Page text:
I still have bolts in boxes marked Toyota, and I attest that the car could be 80% dismantled with a 8mm & 12mm.
 

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2011 Outback 2.5i Premium, CVT, Steel Silver, all-weather package. Upgrades: Tweeter kit, BlueConnect, media hub, remote start, Curt 2" receiver hitch.
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Two examples of really good body work.

It is unfortunate that a lot of people think that vehicles with body work done are automatically inferior and only worth scrap value. Is your house worth less because you had to patch sone drywall? I think CarFax has created a problem that generally didn't exist before. Yes, there is BAD body work, but that is pretty easy to spot. I have had major body work done to a few cars in the past and have had nothing but good experiences.

I had an '83 Mercedes 300D that was hit hard (hit and run). I had $8,500 worth of body work done and it was as good as new. I sold that car with 410,000 miles on it, and it is still a daily driver with more than 600,000 miles on the clock. It still looks beautiful today. The current owner is thinking about having a rebuilt engine put in because it is making a ticking sound.
 

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My insurance rates are high enough already.
If they didn't repair cars like these, rates would be a lot higher.

-"I got in an accident, buy me a new car."
 

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Two examples of really good body work.

It is unfortunate that a lot of people think that vehicles with body work done are automatically inferior and only worth scrap value. Is your house worth less because you had to patch sone drywall? I think CarFax has created a problem that generally didn't exist before. Yes, there is BAD body work, but that is pretty easy to spot. I have had major body work done to a few cars in the past and have had nothing but good experiences.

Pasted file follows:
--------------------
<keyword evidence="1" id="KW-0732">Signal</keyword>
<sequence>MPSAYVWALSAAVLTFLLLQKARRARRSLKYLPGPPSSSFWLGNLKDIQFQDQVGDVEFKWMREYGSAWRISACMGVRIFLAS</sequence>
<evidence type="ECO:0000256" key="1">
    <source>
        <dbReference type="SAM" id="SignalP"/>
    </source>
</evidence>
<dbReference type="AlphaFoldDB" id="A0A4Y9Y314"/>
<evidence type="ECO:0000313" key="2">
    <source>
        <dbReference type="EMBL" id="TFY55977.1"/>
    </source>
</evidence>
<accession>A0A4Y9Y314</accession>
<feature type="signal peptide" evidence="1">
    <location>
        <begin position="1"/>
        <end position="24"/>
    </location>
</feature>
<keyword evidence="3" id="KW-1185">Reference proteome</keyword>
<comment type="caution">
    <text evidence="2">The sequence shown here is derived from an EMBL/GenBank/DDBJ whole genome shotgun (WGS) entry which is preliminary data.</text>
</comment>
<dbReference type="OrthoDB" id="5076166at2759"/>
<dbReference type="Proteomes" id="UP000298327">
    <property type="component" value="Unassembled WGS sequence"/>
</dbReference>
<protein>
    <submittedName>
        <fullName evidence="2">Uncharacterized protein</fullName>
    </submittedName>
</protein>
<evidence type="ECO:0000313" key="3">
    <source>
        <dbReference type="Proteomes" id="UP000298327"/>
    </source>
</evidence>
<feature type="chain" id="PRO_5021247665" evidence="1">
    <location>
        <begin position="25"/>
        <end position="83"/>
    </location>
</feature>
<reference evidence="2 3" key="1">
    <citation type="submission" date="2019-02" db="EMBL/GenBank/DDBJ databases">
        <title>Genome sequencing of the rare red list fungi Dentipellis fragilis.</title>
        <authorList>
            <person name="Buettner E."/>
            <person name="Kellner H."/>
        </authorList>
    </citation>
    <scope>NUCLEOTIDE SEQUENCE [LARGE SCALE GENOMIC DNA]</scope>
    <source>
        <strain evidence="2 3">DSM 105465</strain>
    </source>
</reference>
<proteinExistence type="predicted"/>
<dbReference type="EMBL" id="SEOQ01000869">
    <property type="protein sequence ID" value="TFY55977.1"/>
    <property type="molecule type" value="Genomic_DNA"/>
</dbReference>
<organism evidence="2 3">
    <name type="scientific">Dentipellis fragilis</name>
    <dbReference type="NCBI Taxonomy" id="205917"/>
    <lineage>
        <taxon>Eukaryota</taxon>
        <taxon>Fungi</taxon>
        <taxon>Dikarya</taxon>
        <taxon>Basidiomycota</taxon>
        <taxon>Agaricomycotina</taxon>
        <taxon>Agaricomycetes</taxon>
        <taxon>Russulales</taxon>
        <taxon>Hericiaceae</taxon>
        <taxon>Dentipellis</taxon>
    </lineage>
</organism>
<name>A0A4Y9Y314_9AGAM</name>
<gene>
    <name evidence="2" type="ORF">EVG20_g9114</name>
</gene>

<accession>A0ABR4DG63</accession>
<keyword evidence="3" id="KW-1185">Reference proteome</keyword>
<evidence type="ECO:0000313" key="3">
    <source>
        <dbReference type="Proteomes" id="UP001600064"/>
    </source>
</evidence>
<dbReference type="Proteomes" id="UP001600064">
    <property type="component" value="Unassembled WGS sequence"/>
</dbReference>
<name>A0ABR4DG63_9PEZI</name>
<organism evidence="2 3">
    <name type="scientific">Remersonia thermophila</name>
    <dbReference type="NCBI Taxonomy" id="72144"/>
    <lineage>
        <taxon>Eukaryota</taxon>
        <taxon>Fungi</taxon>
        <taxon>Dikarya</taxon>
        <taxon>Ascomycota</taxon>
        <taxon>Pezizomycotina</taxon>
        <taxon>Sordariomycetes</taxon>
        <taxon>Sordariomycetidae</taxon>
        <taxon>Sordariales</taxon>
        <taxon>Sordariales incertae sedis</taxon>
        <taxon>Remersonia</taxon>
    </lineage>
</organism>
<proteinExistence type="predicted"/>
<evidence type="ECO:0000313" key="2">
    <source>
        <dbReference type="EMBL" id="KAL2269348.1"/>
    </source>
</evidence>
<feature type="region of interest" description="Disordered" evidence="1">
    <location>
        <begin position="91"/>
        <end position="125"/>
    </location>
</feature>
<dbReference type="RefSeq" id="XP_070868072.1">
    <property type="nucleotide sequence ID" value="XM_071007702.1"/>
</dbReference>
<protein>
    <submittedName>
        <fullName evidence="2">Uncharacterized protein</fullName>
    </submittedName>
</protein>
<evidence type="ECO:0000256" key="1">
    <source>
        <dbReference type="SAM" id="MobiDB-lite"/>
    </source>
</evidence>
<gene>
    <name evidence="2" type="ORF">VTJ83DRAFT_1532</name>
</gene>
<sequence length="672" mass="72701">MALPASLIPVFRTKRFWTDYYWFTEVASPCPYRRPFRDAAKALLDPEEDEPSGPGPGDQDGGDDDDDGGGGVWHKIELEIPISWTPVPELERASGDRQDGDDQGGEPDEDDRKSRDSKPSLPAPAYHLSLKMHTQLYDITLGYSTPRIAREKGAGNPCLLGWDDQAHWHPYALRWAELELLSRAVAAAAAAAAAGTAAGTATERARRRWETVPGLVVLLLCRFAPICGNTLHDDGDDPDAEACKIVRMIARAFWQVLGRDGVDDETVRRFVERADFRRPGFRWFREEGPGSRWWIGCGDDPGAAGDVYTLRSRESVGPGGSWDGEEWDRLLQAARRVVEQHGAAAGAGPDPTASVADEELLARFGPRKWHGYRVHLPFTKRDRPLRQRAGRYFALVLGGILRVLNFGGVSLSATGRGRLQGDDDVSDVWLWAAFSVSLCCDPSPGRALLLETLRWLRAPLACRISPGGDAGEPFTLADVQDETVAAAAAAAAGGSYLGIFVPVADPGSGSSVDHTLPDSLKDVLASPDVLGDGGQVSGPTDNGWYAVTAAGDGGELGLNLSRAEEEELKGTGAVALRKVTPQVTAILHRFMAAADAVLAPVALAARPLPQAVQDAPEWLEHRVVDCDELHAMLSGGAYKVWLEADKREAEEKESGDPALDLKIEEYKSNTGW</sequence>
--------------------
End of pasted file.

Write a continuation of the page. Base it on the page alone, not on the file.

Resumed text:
I had an '83 Mercedes 300D that was hit hard (hit and run). I had $8,500 worth of body work done and it was as good as new. I sold that car with 410,000 miles on it, and it is still a daily driver with more than 600,000 miles on the clock. It still looks beautiful today. The current owner is thinking about having a rebuilt engine put in because it is making a ticking sound.
I agree, as someone who worked in AutoBody for 6 years, those two videos show what kind of work that is typical at a quality repair shop (Those techs are way under paid for what they do). I also have personally seen way more extensive repairs on much higher-end vehicles, that were not total losses as the value of the vehicle was still more than 50% of the repair needed. An example would be say if you had to have $15-$20K of repair done to a $59,900 2012 Mercedes E350 or similar vehicle.

I can't stand CarFax, My 2011 Outback was lightly rear-ended early last year. Total repair was a new bumper cover OEM, new reinforcement behind the bumper cover, 1/2 hour of spot repair to spare tire well and paint $2100 and now my car according to Subaru is worth -$4000 less below low book that they would normally give you .vs an undamaged car with no history. Yet there really isn't anything wrong with my car as it was repaired by a top notch shop that normally only repairs Mercedes, Porsche & BMW. In fact my Satin Pearl White bumper matches better now than it did from the factory lol.

Also another thing people forget is that repairs are reported through CarFax via the shop and or Ins company. If a guy wrecks his Ferrari per se, and because hes loaded he bypasses his Ins company and pays a shop, brother or one of those mobile repair outfits that will paint your car in a shopping mall parking lot cash for say $25K in body/ frame/ paint work etc... That will never show up or be reported to any CarFax.